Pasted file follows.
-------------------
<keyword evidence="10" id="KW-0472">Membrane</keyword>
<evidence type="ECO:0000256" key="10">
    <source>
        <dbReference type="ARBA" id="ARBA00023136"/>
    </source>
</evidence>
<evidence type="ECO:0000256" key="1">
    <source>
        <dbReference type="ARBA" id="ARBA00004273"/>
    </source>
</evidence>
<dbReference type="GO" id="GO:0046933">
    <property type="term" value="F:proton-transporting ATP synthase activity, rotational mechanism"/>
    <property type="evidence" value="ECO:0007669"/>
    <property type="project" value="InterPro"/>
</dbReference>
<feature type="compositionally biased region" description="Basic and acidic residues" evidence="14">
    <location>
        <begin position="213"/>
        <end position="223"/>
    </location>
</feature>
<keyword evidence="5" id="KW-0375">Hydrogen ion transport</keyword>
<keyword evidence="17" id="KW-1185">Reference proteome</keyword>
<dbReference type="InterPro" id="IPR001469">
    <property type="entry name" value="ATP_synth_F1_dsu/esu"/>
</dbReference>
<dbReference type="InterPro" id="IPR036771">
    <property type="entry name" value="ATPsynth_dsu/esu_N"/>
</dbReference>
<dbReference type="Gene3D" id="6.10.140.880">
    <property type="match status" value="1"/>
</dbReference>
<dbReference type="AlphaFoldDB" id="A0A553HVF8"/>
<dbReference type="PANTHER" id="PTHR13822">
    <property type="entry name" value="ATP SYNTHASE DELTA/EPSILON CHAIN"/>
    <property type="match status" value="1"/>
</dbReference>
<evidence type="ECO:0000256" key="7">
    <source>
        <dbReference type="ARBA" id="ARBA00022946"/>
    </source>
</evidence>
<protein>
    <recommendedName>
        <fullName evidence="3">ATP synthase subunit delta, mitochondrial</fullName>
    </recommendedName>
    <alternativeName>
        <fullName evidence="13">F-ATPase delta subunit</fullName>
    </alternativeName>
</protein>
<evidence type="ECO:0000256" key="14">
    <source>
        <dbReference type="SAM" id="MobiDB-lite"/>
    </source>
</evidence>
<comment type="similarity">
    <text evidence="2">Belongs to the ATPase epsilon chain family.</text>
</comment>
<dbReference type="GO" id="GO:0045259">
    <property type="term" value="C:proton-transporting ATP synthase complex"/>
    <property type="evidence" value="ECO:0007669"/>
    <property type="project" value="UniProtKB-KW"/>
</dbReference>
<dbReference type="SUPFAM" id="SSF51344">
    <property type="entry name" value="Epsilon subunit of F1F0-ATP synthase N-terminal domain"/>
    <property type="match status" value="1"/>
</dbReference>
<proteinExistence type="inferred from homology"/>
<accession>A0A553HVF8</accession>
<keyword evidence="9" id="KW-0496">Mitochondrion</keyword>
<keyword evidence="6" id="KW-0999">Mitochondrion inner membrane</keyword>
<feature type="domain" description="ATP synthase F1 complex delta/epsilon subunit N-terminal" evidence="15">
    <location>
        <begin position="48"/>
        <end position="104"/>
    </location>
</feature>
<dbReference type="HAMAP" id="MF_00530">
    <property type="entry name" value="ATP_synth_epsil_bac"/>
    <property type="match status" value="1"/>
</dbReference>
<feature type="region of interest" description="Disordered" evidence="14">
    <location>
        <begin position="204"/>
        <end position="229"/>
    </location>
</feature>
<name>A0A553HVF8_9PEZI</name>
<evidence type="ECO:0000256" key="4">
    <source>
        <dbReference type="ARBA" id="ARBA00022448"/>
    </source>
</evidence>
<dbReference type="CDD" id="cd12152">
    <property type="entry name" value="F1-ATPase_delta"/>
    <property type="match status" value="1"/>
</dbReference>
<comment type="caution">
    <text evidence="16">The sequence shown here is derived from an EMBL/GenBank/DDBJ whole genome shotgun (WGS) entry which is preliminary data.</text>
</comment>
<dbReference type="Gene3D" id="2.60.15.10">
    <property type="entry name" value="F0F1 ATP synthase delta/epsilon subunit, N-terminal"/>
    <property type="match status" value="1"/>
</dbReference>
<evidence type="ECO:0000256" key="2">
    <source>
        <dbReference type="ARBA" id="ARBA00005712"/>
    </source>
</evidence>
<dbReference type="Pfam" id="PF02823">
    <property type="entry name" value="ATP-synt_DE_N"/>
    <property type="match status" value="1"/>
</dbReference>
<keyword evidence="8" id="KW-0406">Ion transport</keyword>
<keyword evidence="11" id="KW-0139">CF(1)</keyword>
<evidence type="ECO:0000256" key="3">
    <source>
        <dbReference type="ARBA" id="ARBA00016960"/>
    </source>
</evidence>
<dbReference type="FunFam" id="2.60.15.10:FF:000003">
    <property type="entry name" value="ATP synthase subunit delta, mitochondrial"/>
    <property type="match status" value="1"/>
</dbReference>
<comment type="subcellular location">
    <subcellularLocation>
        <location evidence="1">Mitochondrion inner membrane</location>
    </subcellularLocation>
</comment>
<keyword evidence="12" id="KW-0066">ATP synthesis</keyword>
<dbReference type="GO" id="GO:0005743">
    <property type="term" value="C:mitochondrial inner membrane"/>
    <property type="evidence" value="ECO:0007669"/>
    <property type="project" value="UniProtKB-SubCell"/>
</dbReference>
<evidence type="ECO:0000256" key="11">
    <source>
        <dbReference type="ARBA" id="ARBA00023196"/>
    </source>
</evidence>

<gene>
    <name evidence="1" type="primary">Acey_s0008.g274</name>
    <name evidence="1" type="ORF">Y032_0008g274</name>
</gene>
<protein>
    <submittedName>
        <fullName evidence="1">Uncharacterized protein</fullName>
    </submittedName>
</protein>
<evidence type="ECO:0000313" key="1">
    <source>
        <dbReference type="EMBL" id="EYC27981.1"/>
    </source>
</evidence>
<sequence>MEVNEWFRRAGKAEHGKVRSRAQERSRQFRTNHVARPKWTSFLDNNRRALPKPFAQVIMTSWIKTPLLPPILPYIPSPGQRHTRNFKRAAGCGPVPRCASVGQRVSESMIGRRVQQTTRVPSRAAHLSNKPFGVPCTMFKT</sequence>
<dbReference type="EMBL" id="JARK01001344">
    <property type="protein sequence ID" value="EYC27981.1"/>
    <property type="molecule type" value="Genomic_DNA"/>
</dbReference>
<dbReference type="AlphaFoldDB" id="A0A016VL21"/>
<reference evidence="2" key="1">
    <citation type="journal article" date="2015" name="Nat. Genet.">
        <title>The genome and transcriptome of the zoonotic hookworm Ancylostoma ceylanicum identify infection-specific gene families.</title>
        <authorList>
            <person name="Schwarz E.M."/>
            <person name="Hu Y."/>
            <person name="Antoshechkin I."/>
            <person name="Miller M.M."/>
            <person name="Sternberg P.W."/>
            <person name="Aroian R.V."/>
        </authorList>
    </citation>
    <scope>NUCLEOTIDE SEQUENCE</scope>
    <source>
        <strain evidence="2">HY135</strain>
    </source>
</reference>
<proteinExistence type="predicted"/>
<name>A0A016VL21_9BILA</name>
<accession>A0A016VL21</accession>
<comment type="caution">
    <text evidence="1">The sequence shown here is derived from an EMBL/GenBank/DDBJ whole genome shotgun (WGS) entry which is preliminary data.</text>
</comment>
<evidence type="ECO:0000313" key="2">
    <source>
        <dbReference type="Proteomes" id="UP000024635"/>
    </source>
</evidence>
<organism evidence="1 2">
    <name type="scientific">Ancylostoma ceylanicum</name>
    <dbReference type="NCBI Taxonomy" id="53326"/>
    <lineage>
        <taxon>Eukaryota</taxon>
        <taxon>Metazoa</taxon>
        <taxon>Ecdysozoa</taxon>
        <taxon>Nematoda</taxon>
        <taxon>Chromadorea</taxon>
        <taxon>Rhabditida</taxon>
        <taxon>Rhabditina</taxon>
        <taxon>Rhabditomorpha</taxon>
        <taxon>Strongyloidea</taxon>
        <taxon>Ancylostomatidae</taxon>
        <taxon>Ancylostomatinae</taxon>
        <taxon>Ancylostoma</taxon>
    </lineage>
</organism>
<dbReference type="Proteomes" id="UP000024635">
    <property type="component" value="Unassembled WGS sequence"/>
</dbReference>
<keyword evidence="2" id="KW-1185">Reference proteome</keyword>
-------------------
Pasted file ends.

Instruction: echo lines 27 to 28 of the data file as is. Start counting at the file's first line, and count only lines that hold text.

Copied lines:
</dbReference>
<dbReference type="InterPro" id="IPR036771">